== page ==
large Salem nursery, has been
spending the week here aud reports
very favorable business. He has
received orders of greater or less
magnitude from a large number ol
the setters, and every one seems
anxious, to s.ct out some fruit and
sec just whflt this country can do
growing it'. In mauy localities
hereabouts orchards are bringing
money into their owners pockets
each year. The numerous orders
taken by Mr. Roberts show that
the settlers have unbounded faith
in this region also as a fruit pro
ducer. Charles Reed, of the Johnston
ranch, placed one of the largest
orders. It included 517 trees be
sides a large number berry bushes.
These he will plant on his home
stead. Cal Eaton also will Dlant a
large number of trees on the Bald
Bkxd, Feb. 20, 1906. Editor
Bulletin Dear Sir: If I mistake
not it is pretty generally known
throughout Crook county that
my father, Jacob Stroud, is seeking
the nomination for sheriff, on the
democratic ticket, at the coming
primaries, to. be held April 20th of
The rumor is afloat, and beiuu
circulated by sowic of my frien dst? )
that should he receive the nomi
nation and be elected at the com
ing election, I, and not he, would
be the acting sheriff. In other
words that I am very anxious to
fill this office my self, but am
afraid that I could not be elected,
so use his name in order to gain the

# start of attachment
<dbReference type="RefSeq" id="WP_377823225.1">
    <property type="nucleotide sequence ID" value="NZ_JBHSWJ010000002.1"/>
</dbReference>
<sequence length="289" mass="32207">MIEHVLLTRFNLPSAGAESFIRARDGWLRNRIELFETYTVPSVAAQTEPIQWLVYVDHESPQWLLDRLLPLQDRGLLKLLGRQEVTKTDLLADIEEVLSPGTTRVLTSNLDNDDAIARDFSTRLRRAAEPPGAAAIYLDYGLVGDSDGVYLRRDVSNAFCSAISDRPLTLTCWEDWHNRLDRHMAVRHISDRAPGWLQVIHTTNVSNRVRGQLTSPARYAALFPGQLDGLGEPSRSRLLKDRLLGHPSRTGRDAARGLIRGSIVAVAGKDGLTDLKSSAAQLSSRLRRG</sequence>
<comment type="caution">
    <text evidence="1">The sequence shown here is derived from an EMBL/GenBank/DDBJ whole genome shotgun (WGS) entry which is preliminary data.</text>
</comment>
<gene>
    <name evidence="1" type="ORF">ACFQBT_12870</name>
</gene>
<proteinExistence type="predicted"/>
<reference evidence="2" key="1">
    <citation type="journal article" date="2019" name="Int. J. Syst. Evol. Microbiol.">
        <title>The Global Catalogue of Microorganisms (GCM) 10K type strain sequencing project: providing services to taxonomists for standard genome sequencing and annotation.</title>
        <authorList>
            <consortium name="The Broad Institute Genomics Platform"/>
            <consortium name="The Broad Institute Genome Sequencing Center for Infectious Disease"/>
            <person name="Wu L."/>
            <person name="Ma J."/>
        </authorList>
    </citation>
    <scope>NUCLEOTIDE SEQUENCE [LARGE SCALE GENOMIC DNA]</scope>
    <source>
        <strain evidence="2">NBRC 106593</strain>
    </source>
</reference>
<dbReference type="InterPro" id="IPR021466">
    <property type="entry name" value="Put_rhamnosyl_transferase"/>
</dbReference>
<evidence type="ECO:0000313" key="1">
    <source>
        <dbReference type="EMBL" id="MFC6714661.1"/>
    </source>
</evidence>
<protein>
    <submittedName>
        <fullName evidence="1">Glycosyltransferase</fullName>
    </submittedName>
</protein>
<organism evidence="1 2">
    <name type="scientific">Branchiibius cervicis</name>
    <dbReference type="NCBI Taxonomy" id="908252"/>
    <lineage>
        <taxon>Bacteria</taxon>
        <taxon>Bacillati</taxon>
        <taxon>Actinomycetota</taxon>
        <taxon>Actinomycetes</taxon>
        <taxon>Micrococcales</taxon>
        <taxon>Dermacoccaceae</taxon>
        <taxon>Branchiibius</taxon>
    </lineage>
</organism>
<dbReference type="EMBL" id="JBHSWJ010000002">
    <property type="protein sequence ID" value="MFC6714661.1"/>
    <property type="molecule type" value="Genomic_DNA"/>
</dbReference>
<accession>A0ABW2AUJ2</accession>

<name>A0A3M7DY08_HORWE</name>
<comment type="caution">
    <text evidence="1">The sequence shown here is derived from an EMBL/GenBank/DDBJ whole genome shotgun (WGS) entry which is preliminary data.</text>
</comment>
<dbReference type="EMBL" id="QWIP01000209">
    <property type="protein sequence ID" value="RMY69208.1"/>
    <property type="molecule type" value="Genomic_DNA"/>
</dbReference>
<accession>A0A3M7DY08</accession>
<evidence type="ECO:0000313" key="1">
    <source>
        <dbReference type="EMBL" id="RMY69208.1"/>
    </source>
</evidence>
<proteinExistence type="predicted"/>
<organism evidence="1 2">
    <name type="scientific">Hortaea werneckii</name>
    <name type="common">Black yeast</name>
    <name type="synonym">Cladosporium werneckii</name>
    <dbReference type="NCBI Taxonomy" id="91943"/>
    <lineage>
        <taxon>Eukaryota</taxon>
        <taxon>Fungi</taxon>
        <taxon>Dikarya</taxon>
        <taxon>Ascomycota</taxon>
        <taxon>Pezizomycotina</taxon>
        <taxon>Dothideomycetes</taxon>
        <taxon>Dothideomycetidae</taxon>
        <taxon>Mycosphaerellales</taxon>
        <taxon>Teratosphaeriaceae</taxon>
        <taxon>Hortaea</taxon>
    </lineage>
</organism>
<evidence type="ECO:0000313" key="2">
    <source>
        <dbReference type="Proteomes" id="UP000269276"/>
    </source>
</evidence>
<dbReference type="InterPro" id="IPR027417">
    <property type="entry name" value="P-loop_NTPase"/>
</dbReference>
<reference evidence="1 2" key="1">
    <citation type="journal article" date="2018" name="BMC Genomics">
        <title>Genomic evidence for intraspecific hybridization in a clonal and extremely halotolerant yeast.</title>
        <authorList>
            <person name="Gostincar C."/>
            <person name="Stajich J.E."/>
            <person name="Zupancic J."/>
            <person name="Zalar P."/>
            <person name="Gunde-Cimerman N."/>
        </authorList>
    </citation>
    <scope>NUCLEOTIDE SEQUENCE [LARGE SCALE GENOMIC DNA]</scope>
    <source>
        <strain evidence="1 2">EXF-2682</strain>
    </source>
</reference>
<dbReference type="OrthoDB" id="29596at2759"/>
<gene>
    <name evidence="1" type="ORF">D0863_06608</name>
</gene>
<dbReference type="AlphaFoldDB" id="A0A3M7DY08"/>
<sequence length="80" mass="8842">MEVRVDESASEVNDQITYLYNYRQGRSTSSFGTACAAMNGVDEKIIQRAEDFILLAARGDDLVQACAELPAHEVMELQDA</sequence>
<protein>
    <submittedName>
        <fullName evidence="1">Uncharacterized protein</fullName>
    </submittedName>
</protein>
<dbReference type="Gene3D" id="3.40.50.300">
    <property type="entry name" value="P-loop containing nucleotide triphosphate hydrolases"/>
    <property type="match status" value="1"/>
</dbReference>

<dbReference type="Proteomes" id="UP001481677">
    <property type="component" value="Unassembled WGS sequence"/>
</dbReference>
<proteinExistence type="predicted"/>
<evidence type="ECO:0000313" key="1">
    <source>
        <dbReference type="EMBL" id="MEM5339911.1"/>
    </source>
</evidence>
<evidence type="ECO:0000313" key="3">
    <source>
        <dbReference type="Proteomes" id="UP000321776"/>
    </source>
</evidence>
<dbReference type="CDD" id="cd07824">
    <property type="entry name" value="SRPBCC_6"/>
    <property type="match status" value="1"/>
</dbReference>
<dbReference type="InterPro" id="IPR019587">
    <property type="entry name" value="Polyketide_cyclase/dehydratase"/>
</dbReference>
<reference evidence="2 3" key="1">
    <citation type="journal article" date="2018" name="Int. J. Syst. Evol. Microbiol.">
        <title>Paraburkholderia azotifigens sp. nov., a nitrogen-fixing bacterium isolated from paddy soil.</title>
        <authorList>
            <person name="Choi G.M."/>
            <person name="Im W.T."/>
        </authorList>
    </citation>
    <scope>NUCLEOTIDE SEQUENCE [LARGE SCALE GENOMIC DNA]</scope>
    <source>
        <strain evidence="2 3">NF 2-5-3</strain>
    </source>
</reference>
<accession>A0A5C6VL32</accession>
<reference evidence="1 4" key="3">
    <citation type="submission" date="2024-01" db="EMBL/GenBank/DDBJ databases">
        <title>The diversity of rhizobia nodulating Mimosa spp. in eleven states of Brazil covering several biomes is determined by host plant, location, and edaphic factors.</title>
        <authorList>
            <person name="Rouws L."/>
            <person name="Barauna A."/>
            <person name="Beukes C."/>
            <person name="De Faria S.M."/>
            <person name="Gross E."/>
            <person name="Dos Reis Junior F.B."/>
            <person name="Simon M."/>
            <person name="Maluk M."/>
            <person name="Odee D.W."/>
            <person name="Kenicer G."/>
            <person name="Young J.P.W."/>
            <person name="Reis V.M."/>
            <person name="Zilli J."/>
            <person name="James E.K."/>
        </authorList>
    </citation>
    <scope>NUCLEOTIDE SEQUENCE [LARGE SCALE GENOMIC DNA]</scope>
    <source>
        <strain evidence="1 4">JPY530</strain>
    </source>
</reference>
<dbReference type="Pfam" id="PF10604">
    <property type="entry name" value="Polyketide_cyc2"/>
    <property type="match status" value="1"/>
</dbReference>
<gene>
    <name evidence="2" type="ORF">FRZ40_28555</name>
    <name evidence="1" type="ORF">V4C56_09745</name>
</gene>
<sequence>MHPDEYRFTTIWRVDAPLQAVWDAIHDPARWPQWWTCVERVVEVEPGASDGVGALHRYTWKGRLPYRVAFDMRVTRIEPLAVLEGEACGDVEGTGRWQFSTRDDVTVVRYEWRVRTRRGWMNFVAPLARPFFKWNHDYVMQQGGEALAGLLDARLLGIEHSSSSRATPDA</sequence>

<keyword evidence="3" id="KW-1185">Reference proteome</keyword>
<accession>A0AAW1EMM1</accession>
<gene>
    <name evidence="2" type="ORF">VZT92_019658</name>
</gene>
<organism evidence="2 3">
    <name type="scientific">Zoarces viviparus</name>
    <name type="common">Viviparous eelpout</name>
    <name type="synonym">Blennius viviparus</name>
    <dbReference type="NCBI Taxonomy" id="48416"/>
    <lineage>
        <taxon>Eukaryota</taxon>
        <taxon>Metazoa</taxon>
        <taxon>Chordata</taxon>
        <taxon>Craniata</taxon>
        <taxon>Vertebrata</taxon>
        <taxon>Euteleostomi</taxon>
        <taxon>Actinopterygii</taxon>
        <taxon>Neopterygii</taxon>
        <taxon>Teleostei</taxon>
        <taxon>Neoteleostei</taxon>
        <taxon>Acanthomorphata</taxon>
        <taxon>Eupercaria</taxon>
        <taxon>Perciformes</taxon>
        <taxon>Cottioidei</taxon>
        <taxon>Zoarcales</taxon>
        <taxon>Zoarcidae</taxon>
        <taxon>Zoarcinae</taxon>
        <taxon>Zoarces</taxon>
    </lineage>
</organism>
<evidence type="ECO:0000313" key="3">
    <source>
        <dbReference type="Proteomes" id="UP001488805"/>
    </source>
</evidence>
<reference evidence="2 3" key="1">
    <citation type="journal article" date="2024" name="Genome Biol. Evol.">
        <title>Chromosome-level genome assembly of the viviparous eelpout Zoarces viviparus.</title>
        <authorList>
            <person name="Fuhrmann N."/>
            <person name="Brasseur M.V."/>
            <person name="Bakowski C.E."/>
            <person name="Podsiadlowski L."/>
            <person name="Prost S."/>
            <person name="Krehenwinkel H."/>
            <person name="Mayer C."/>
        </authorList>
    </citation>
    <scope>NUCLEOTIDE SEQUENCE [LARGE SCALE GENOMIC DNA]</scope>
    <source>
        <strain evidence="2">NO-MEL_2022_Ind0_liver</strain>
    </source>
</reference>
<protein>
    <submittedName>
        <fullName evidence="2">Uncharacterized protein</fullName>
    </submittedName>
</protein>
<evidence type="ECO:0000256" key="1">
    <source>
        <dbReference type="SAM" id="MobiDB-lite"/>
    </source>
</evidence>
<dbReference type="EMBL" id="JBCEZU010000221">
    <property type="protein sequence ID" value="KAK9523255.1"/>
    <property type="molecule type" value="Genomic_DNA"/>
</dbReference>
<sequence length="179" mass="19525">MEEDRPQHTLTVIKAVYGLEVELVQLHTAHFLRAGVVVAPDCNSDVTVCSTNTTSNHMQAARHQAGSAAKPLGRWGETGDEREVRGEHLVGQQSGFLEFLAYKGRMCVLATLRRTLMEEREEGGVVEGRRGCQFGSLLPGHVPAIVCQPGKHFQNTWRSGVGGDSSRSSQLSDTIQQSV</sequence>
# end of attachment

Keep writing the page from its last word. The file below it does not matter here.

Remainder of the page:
For the benefit of those who I
can not see personally and explain
the matter to, I wish to say, that I
consider him qualified without my
help to fill this office, aud should
he be fortunate enough to be
elected, I shall have absolutely no
thing what ever to do with the
conducting of the office or its
duties, and furthermore that when
I desire to fill any office in this or
any other county, within the gift of
tlie people, I shall have the nerve,
I trust, to ask for it in my own
name, ami not in the name of my
father or that of any one else.
J. Frank Stroud.
BUILD IN THE SPPG
Corrallls & Eastern Rumor
THE VICE-PRESIDENT TAI.K
Loldlaw Man Writes to LonjpTlmo.
Railroad Friend and (lets Oood
Neys of njj Extension. " '
Information rgtch.ed Bc"rt tfs
week from rcliablf. sources that the
Corvallis &. Eastern railway will un
doubtedly commence an excntjion
across Oregon cas and wes. Ru
mors to this effect have been, float
ing about all winter, but the infor
mation now on hand practically
robs these forpicr statements ol all
doubt as to their truthfulness.
"Uncle" Frank Nichols of Itid
law is a long-time persoual friend of
the vice-president of the Corvallis &
Eastern. Recently he wrote a letter
to his railroad friend asking for in
formation as to the' company's in
tention concerning railroad cxtcn
siotiucross Oregon. .Ir. Nichols,
received a letter in reply in which
his friend said: "I hope V? be aide
to make a visit to you before very
long on a railroad." In answer to
inquiries the letter also said that the
Corvallis & Eastern had not been
purchased by Harriraan. and that
the road was not for sale. He also
stated that all financial arrange
ments, necessary for the extension,
of the road, were completed.
A large number of Bend people,
have been pinning their faith to the
Corvallis & Eastern. They reulizc
that an extension of this road across
the state, connecting with some